Anting-anting in Quaipo


The Evangelista Street side of Quiapo Church is teeming with vendors of amulets and talismans that allegedly have magical and supernatural powers.

However, vendors are vague about their powers, saying only that they are harbingers of success and provide protection to the bearer against bodily harm, illness, evil spirits, and witchcraft.

Locally referred to as anting-anting, they come in various forms. Professor Nenita Pambid explains that the anting-anting is an amulet, inscribed or engraved on a certain object. It could be an oracion or prayer written on a piece of paper, folded and kept in the wallet, or sewn in a small cloth pouch, or worn pinned on clothing.

The Tagalog-English Dictionary by Jose Garcia Panganiban suggests that the word anting-anting was derived from the Malaysian anting, which means dangling, and in Javanese, anting-anting means ear pendants.

In the many visits we had in Quiapo, we found anting-antings made of metal, wood, cloth, and sundry object sealed in glass bottles.

In the olden days, anting-antings are not commercially sold, instead those in need of a truly powerful talisman would have one made out of some magical substance such as a crocodile tooth or a piece of dried root shaped like a man, or even an aborted fetus kept in a glass vial!

Anting-antings would be sanctified in incantation rituals performed by either a babaylan (priestess) or a witchdoctor or the bearer himself on Good Friday in places like Mount Banahaw or Siquijor.

In one of our trips to Quiapo, we gave in to our acquisitive nature and brought home a handful of those bronze medallions with embossed religious symbols and Latin text. Whatever they’re used for, we think they are excellent pieces of folk religious art.

________

The following are the best documentation about the anting-anting. Both articles are by blogger Dennis Villegas:

The Social Psychology of the Anting-Anting | You Shall be Gods: the Culture of the Anting-anting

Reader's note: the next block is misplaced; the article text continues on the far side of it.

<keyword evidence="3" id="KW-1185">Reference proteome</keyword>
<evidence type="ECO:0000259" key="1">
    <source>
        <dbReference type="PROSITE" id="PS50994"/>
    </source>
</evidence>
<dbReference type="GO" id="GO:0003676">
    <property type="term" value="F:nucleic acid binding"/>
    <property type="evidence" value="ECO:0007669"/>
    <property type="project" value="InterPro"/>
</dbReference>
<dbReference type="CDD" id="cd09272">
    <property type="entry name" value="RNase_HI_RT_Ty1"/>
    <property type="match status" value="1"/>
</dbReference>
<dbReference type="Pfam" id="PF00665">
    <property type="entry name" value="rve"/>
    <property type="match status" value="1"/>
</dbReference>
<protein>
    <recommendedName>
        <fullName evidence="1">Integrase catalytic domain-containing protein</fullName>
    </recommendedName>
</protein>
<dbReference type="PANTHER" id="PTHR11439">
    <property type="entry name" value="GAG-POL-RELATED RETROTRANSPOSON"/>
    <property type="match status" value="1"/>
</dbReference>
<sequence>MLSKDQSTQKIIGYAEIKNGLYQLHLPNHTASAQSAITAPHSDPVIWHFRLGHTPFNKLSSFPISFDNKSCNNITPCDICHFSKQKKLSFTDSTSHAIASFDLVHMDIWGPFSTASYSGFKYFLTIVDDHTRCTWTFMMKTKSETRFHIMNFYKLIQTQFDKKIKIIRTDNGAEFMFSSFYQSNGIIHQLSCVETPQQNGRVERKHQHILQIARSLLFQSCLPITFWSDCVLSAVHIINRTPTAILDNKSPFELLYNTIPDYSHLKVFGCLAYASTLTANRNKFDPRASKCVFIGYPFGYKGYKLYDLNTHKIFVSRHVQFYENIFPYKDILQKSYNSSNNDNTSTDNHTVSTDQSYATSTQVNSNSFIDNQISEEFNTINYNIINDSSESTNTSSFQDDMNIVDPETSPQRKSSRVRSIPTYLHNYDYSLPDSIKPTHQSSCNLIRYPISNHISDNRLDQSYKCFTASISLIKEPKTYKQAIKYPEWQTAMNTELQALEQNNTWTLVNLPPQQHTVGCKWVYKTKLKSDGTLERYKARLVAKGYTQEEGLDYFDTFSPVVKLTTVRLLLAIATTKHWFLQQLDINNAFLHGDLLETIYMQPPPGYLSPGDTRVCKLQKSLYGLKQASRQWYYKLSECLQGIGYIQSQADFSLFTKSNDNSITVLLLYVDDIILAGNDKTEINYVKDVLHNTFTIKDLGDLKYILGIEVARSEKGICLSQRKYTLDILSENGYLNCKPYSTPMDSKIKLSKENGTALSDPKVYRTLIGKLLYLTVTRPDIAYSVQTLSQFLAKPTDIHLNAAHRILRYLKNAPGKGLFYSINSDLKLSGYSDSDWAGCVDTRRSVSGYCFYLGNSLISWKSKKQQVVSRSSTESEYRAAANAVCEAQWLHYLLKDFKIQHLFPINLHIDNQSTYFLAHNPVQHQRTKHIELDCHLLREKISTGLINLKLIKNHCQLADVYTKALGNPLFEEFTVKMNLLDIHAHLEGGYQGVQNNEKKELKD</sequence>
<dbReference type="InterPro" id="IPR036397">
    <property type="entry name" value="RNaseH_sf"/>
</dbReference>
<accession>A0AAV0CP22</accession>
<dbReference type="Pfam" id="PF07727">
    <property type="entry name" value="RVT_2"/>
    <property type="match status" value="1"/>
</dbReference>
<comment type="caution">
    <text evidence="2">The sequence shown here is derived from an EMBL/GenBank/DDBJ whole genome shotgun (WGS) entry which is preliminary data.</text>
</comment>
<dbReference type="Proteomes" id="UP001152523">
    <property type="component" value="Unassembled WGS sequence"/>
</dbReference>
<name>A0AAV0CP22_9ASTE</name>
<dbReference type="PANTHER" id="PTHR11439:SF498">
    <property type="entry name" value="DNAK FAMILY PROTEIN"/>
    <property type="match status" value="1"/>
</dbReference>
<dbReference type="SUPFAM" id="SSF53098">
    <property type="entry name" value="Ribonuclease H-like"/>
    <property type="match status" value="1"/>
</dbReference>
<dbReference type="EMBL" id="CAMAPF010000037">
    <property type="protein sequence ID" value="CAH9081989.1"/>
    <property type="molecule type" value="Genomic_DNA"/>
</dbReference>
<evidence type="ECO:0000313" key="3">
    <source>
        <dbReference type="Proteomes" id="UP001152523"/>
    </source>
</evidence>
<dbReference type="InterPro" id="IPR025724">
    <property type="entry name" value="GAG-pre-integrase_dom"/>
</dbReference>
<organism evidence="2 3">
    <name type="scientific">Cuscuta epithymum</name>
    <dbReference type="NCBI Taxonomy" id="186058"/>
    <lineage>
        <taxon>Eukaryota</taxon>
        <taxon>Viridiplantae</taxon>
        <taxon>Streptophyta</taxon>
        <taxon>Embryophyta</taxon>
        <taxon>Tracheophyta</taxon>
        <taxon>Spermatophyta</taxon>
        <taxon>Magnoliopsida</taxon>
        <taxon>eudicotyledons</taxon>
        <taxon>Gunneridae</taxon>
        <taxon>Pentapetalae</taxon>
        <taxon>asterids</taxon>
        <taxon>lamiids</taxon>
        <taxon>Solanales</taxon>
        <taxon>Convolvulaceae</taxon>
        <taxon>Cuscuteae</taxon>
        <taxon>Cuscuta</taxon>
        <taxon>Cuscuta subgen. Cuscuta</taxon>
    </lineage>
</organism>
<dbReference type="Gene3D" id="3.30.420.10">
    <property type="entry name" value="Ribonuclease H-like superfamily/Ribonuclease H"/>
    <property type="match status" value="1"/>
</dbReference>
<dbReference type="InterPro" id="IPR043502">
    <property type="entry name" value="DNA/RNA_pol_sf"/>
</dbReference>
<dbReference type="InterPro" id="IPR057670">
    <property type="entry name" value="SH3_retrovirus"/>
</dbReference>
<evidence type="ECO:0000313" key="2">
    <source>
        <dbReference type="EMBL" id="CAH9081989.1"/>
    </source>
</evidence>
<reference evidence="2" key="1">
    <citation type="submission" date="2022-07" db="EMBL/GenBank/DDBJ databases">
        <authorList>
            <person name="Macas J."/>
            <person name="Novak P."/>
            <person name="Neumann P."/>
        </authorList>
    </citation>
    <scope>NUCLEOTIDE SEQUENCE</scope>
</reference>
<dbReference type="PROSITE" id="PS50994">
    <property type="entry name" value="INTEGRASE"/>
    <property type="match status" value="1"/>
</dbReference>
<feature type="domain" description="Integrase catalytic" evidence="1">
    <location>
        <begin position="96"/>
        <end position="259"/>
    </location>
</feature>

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11 CommentsLeave a comment

  1. Meron din po aqng sinukuan wood’..gnwa KO pong kwentas Madame pong nagsasabe na buhay ang sinukuan wood q..ask q lang po qng Pra San at anung mga positive at negative meron ang sinukuan wood q..tnx..

  2. I have lots of this amulets and have proven them. They came from people who used them in their times. even the woods-called dignum or in tagalog mga kahoy na pinagpakuan ni Cristo. they all work

    • pls have some amulets and dugnum pls teach me to use it …. pls

    • I want to buy some. Where can I buy them?

  3. I haven’t been to Quiapo in a long time. I remember images of Quiapo as a noisy corridor at the other side of the tracks (LRT 1, there was only one then in the 1980s) when we hear Mass at Sta. Cruz Church. There’s even a colorful term for it—armpit of Manila!

    I like the photos. Vivid.

  4. maaari po ba ipakita nyo ang hitsura ng 3B MEDAL OR MEDALYON NG TRES BERTUDES NA ANGELES.NA ANG MAY HAWAK NITO AY ISANG BODYGUARD NI GEN. DE VILLA . AT ISANG NPA na taga cavite.
    nagpakita po ang medalyong sa kagubatan ng cavite.

    sandra dy

  5. my generation grew up on tales about the anting-anting and as a kid, it was a blast dreaming up gaining the power of invincibility from an amulet. do they work? i really have no idea. but i guess the real power emanate from the mind of the wearer.

  6. I guess anting-antings work in the mind of the believers until proven otherwise.

  7. Indeed, aside from the supposed magical abilities of these talismans, they are also interesting to collect because of their folksy art nature. You have a nice documentation here of many of their various forms.
    Thank you for the plug and I linked you as one of my “Allied Forces” in my blog.

  8. did you buy an anting anting? i thought all the little souvenirs i buy from any travels i take are anting anting regardless of whether they truly are.

    loving this closer look on quiapo and it’s surroundings.

    • Yes, we bought a handful ewok.


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